Pathophysiology of portal hypertension

Clin Liver Dis. 2014 May;18(2):281-91. doi: 10.1016/j.cld.2013.12.001. Epub 2014 Feb 25.


Portal hypertension is a major complication of liver disease that results from a variety of pathologic conditions that increase the resistance to the portal blood flow into the liver. As portal hypertension develops, the formation of collateral vessels and arterial vasodilation progresses, which results in increased blood flow to the portal circulation. Hyperdynamic circulatory syndrome develops, leading to esophageal varices or ascites. This article summarizes the factors that increase (1) intrahepatic vascular resistance and (2) the blood flow in the splanchnic and systemic circulations in liver cirrhosis. In addition, the future directions of basic/clinical research in portal hypertension are discussed.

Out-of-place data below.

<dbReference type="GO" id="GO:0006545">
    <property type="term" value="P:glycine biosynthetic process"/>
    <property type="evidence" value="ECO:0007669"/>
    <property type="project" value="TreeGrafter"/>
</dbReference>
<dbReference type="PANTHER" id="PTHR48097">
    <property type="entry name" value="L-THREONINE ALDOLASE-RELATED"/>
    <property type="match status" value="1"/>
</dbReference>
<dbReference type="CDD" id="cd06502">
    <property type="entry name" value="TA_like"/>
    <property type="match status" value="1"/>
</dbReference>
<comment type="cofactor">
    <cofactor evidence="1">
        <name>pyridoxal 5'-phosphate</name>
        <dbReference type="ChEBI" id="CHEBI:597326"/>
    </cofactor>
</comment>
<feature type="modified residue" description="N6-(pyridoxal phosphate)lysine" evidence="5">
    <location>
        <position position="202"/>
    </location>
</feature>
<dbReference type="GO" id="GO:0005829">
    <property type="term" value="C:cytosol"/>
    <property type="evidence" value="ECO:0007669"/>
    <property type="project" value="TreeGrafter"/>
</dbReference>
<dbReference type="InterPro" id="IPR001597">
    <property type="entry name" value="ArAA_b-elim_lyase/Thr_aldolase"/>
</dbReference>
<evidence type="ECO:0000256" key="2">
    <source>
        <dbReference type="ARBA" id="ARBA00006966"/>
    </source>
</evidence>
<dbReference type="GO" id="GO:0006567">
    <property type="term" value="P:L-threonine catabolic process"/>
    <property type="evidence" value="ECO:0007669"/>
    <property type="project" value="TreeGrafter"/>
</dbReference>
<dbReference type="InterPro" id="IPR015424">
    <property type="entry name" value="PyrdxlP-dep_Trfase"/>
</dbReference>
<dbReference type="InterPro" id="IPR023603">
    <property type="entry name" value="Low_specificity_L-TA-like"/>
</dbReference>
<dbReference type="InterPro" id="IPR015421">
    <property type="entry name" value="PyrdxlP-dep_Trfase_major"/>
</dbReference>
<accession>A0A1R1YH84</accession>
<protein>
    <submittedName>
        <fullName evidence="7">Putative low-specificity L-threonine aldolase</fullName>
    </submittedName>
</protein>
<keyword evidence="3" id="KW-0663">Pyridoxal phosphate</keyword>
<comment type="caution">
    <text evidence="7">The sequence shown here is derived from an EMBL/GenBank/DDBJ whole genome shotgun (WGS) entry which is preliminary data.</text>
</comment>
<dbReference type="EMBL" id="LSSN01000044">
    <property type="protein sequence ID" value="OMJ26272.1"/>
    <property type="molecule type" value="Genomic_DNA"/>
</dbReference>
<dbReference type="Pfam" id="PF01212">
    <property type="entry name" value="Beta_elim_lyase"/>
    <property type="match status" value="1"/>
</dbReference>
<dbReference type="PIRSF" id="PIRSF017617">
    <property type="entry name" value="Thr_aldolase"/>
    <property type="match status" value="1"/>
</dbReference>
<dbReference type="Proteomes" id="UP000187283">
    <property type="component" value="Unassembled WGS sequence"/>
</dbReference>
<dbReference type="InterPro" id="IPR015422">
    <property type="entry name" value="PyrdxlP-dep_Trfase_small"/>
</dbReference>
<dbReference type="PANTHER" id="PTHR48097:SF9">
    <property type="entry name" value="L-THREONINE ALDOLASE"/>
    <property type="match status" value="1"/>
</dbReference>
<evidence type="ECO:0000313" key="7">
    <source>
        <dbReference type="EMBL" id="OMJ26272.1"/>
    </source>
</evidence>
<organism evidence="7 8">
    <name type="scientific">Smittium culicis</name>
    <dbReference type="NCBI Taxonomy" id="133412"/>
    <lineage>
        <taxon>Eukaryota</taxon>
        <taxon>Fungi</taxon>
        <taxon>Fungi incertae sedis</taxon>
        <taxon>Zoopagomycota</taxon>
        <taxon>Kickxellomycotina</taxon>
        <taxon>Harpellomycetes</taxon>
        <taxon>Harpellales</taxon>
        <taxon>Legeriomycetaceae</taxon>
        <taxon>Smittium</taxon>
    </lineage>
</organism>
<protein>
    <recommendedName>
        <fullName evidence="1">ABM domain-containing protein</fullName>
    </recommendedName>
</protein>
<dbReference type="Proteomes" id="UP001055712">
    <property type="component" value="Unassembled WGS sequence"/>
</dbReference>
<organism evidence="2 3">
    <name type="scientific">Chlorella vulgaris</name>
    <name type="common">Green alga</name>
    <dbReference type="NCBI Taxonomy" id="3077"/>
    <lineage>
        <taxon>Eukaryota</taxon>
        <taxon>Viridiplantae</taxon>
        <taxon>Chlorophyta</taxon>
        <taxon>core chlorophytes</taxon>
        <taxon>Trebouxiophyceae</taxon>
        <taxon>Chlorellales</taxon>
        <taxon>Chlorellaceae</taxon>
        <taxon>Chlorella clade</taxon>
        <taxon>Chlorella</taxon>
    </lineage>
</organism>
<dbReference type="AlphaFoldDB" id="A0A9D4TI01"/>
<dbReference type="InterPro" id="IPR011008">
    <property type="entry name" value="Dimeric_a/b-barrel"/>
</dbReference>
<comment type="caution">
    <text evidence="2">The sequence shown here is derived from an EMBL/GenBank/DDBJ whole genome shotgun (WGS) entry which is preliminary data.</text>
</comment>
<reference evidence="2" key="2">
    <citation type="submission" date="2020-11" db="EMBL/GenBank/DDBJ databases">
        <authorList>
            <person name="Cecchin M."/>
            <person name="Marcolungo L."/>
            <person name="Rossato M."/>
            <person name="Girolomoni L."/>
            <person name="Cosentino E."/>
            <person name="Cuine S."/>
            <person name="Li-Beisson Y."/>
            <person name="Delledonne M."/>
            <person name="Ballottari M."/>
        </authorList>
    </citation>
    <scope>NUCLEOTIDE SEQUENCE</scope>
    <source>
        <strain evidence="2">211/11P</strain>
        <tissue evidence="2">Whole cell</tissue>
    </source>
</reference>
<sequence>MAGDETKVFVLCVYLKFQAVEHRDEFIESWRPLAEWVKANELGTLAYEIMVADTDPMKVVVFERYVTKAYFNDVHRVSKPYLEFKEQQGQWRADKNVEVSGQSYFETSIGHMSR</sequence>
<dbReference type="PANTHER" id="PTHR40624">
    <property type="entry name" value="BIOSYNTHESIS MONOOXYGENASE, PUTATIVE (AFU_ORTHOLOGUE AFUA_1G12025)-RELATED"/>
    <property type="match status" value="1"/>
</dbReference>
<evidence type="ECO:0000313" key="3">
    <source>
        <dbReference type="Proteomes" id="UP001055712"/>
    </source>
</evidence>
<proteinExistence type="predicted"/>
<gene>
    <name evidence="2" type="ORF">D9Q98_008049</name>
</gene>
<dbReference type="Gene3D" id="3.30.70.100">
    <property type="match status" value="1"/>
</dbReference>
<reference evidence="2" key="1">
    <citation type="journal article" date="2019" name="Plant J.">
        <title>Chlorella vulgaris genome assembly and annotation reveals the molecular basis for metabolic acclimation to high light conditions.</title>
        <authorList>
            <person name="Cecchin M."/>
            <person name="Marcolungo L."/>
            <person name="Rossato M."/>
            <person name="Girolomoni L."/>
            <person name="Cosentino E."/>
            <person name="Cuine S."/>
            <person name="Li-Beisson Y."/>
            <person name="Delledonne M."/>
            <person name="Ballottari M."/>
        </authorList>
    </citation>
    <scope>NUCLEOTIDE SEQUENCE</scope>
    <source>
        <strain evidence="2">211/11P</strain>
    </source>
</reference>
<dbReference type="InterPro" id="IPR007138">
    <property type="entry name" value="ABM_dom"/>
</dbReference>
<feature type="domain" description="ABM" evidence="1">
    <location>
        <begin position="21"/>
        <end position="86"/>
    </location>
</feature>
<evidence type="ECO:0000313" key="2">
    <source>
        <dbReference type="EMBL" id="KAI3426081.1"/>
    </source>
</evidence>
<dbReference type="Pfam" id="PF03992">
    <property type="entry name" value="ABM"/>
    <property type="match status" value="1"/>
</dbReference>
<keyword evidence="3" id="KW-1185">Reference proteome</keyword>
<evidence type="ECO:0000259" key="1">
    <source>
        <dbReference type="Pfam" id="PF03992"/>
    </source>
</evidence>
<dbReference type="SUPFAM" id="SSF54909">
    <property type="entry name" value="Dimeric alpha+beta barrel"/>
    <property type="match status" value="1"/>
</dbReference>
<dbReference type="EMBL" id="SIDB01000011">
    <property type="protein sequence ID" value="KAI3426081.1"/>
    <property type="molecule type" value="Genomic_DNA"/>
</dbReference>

Keywords: Cirrhosis; Fibrosis; Hyperdynamic circulation; Lymphatic system; Nitric oxide; Splenomegaly.

Publication types

  • Research Support, N.I.H., Extramural
  • Review

MeSH terms

  • Collateral Circulation
  • Endothelial Cells / physiology
  • Hepatic Stellate Cells / physiology
  • Humans
  • Hypertension, Portal / etiology
  • Hypertension, Portal / physiopathology*
  • Hypertension, Portal / therapy
  • Liver Circulation
  • Liver Cirrhosis / complications
  • Liver Cirrhosis / physiopathology
  • Neovascularization, Pathologic
  • Splanchnic Circulation
  • Vascular Resistance
  • Vasoconstriction
  • Vasodilation